Windsor Black History Month event speaker seeks to engage audience in conversation

Joe Major attends a Juneteenth event at Lyman Point Park in White River Junction, Vt., Saturday, June 19, 2021. (Valley News - James M. Patterson) Copyright Valley News. May not be reprinted or used online without permission. Send requests to permission@vnews.com.

Joe Major attends a Juneteenth event at Lyman Point Park in White River Junction, Vt., Saturday, June 19, 2021. (Valley News - James M. Patterson) Copyright Valley News. May not be reprinted or used online without permission. Send requests to permission@vnews.com. Valley News file photo — James M. Patterson

By CHRISTINA DOLAN

Valley News Staff Writer

Published: 02-26-2024 8:31 PM

WINDSOR — Famous figures such as Martin Luther King and George Washington Carver are often the faces of Black History celebrations. But in a talk this week in recognition of Black History Month, Joe Major wants to focus on people his audience probably hasn’t heard about.

Americans are increasingly “confronting aspects of history that may make them uncomfortable,” Major said in a recent interview, and he wants the event to be as much a discussion as a presentation. “I want to have a conversation with people.”

Major’s own father served in a segregated unit during the Second World War and wasn’t allowed to take part in combat. And yet his father maintained a deep patriotism and respect for the military throughout his life, Major said: “In 2024, that’s something you can’t wrap your head around.”

Major will give his talk, “The Black Experience During Black History Month,” during a Black History Month celebration hosted by the Justice, Equity, Diversity and Inclusion Committee (JEDI) along with the town of Windsor.

Major is a former Hartford Selectboard member who is the executive director of the Upper Valley Aquatic Center and Hartford’s town treasurer. In addition to serving on the boards of the Upper Valley Haven, Northern Stage and Junction Arts and Media, Major is a member of the Hartford Committee on Racial Equity and Inclusion (HCOREI).

“Black history is American history,” Major said, and he wants to explore what it means to celebrate Black history in Vermont, where African Americans make up around 1% of the population.

“There’s more racism going on in Vermont than I expected,” HCOREI Chairman Pat Autilio said in an interview Monday.

Originally from New Jersey, Autilio moved to Hartford about six years ago and became involved with the Vermont Racial Justice Alliance before joining the Hartford committee.

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“Not everyone on the Selectboard or in the town at large believes there is a racism or equity problem in Hartford, or in Vermont as a whole,” he said.

The committee tries to raise awareness of issues related to equity and inclusion and provide a sounding board for the community.

“I don’t believe there is any malice, but if the population in the state is 1% African American” that will limit interactions between people of different cultural backgrounds, Major said last week.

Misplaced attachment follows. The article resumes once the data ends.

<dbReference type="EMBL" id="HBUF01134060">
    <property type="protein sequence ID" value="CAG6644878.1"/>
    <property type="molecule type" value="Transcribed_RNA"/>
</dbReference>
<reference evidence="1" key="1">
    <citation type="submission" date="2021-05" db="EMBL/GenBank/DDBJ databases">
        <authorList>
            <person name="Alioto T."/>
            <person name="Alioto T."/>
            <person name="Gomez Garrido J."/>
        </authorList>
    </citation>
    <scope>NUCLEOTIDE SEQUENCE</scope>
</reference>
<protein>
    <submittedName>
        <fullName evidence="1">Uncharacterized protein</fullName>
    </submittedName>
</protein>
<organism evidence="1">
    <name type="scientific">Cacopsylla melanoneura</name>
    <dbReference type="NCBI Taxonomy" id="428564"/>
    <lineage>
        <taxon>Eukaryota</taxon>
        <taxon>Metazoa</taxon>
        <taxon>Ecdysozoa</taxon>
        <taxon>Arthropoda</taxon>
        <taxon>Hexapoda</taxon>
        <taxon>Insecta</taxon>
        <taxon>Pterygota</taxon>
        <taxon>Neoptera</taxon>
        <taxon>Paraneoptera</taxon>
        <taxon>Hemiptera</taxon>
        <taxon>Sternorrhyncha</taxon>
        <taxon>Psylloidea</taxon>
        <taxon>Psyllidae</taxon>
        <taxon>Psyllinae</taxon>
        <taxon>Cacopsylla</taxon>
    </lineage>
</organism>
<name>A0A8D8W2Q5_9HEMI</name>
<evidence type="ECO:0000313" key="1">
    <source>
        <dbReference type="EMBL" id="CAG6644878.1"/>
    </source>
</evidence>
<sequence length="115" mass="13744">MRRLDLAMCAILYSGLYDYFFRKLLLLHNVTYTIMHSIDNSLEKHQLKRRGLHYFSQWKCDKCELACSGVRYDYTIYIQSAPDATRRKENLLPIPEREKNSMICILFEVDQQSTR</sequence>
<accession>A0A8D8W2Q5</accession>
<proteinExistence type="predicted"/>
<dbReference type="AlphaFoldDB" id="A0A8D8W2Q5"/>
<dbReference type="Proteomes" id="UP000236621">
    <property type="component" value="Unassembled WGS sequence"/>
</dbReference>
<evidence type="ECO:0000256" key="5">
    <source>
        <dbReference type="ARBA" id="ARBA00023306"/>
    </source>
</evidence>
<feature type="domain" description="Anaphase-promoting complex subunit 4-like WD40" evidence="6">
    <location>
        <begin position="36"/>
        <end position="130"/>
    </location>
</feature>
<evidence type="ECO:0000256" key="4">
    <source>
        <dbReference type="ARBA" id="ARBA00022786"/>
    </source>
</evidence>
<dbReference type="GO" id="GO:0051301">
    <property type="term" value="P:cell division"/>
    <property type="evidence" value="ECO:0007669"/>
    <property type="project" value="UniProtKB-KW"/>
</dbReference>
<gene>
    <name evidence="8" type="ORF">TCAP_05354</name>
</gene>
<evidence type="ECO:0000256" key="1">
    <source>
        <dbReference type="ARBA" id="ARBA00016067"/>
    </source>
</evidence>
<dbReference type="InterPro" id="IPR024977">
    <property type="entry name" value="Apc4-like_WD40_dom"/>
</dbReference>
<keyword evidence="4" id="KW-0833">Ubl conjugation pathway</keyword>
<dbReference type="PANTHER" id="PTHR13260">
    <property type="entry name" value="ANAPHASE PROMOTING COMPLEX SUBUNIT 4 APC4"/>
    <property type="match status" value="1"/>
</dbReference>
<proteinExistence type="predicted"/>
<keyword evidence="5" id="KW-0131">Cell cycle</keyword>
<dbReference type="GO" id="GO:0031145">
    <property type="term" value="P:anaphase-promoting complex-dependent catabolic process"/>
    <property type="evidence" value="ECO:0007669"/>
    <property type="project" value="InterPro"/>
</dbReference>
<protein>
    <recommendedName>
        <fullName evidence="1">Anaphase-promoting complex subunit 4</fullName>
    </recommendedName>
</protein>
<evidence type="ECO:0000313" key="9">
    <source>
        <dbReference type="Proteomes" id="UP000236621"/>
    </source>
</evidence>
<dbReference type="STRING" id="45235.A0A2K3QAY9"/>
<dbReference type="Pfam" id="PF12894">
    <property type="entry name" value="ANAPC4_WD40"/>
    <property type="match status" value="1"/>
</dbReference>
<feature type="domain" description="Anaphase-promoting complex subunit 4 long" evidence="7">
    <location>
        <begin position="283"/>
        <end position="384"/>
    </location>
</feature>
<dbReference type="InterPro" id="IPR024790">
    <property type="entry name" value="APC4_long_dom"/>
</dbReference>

To help increase exposure to African American culture in Vermont, Major helped establish Hartford’s Juneteenth celebration in 2020. Now a federal holiday, Juneteenth celebrates the emancipation of African Americans from slavery following the Civil War.

Last year, Hartford and Lebanon collaborated to hold a joint Juneteenth celebration at Lyman Park in White River Junction. The celebration “seems to work better jointly,” as a regional effort, Lebanon City Manager Shaun Mulholland said Monday.

“Our minority population is growing, and when you are a minority coming into an area that is culturally different, that can feel unwelcoming,” he said.

Mulholland helped shepherd the creation of Lebanon’s Diversity, Equity, and Inclusion Commission in 2021.

Windsor’s seven-member JEDI Committee was founded in the fall of 2021 and advises the Selectboard on “issues of systemic oppression or marginalization,” committee member Moira Hershey of Windsor said. It also hosts community forums and cultural events.

Discussions about racial equity and inclusion have often been sources of contention in Windsor. In 2020, Windsor School Principal Tiffany Riley was fired over comments she made on social media regarding the Black Lives Matter movement. She later sued for wrongful termination, resulting in a $650,000 settlement.

In 2022, the Windsor Selectboard voted against planting a Pride Tree on the Town Common, and last year the board rejected a suggestion to adopt a municipal flag policy after a “thin blue line” flag flown over the municipal building garnered complaints.

“Looking forward, a big goal for 2024 is to sponsor a Juneteenth event for the town of Windsor,” Hershey said.

It is Major’s commitment to “enhancing the quality of life and cultural vibrancy of the community,” that prompted the JEDI committee to ask him to host Wednesday’s celebration, Hershey said.

“I want to have a bit of community; to talk to people about their experiences and what they believe,” Major said.

For those interested in a bit of sleuthing, Major and Vice President Kamala Harris share a common link to Vermont and he challenges the audience to figure out what that link is.

The event takes place Wednesday from 6 to 8 p.m. at the Windsor Welcome Center at 3 Railroad Ave., Windsor. There is no cost for the program. Light refreshments will be provided by Covered Bridge Cookies, a worker-owned bakery in Windsor.

Christina Dolan can be reached at cdolan@vnews.com or 603-727-3208.